“Next-generation” and “high-throughput” sequencing are arguably unfortunate monikers, given that the methods that fall under these umbrella terms can include a variety of different sequencing technologies, library preparation methods (i.e. the lab protocols used to prepare DNA for sequencing), and bioinformatics analysis pipelines. Genomic research in avian systems has thus far been biased toward reduced-representation sequencing strategies and the Illumina sequencing platform (Figure 1). Here, we briefly summarize several relevant methods and outline some practical considerations that researchers must keep in mind when designing a study utilizing genomic tools. Table 1 serves as a starting point for determining which techniques might be appropriate for addressing different broad biological questions, while also taking into account common methodological constraints, such as the types of samples that are available. We discuss whole-genome sequencing and resequencing, reduced-representation libraries, sequence-capture methods, and RNA sequencing. We then review some of the more important aspects of the analysis pipeline for most applications, including data filtering, read alignment, and variant calling.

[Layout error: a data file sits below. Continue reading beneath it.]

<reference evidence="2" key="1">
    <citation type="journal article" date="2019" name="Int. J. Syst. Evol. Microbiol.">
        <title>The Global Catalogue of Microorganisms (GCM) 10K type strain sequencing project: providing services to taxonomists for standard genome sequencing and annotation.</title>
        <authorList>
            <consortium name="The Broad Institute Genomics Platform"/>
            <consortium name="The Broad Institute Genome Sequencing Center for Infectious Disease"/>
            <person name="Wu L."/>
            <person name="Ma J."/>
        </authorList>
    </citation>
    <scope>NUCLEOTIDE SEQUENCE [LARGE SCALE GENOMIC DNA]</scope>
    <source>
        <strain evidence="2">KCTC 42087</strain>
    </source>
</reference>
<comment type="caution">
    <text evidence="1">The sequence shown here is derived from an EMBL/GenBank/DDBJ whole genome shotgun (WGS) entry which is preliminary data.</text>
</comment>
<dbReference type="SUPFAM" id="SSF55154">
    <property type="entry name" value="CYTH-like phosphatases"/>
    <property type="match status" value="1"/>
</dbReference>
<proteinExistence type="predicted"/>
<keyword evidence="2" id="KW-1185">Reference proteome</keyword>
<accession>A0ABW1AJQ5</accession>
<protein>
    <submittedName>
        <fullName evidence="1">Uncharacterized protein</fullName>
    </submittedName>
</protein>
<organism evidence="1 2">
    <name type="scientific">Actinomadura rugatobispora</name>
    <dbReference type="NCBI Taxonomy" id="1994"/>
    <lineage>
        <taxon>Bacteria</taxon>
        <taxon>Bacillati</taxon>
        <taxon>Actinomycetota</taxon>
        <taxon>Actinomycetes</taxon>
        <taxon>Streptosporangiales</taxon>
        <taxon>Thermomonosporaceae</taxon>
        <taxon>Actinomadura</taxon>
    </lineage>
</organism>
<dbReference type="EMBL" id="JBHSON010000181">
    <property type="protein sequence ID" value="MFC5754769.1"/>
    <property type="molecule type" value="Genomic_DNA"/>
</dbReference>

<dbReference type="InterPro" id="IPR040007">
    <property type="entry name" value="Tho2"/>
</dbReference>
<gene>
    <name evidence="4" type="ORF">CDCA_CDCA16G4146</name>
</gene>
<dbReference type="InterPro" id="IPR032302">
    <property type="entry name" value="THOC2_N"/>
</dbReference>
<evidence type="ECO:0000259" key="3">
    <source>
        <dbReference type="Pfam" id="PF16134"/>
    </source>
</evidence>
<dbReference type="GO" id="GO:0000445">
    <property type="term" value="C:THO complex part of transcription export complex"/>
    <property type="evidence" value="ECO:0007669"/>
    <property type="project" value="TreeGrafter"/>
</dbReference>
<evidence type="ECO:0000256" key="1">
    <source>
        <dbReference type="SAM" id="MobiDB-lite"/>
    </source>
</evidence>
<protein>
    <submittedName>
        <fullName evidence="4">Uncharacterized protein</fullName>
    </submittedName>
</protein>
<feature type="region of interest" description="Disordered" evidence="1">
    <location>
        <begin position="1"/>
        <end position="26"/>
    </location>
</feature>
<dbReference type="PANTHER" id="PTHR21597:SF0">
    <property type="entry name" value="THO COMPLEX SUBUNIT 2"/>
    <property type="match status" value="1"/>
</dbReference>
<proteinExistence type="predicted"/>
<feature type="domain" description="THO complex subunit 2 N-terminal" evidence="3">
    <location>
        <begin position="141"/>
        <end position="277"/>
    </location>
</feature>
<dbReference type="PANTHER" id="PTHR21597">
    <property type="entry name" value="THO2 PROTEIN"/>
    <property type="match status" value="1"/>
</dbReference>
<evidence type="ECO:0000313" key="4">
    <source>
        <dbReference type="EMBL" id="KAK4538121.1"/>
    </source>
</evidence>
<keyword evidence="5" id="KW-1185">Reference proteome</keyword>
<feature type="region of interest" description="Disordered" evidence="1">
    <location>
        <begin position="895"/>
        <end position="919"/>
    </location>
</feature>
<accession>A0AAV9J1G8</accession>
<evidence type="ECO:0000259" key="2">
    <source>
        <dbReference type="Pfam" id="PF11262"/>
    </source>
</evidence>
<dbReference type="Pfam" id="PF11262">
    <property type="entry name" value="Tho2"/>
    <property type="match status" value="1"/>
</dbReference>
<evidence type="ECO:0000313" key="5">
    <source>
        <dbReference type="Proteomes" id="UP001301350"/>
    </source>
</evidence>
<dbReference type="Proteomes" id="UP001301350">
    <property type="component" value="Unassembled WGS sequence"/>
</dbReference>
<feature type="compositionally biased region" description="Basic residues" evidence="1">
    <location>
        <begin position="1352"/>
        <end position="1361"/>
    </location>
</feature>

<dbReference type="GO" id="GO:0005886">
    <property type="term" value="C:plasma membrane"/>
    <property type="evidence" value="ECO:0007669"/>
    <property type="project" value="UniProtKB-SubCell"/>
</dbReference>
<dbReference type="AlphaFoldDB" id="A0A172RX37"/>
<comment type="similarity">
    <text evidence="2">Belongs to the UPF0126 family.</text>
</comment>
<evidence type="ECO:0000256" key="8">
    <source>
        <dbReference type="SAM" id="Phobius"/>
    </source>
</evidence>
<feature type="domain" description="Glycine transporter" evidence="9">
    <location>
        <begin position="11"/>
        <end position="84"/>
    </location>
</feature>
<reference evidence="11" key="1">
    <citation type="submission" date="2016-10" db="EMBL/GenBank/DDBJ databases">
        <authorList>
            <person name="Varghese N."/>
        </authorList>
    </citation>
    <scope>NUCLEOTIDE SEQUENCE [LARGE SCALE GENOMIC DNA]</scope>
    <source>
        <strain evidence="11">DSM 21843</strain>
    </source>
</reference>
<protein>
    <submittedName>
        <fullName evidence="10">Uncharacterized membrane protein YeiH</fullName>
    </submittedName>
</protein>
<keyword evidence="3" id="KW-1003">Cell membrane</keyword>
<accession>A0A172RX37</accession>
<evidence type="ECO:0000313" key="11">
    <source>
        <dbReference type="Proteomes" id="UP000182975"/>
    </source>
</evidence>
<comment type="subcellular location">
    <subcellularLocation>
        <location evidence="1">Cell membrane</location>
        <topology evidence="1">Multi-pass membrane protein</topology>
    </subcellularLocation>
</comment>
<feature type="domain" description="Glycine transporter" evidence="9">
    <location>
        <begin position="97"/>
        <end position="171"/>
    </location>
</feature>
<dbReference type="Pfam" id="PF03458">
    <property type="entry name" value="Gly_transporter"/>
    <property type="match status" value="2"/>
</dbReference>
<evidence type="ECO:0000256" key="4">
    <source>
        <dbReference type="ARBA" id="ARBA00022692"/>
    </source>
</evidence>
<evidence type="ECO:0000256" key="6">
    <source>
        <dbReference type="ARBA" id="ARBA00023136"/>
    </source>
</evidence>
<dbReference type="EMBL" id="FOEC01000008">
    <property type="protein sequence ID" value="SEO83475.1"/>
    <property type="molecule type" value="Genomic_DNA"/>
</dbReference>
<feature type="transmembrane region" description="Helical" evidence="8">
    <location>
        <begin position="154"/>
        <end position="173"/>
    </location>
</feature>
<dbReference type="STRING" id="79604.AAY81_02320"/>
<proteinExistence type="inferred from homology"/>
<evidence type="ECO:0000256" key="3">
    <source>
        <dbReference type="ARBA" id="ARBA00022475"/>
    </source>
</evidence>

A comparison of genomic methods, with accompanying details to consider when designing a study. The techniques can be used for the research goals outlined in Figure 1 (e.g., population structure, comparative genomics, and phylogenomics), but the most appropriate choice depends on the study's goals.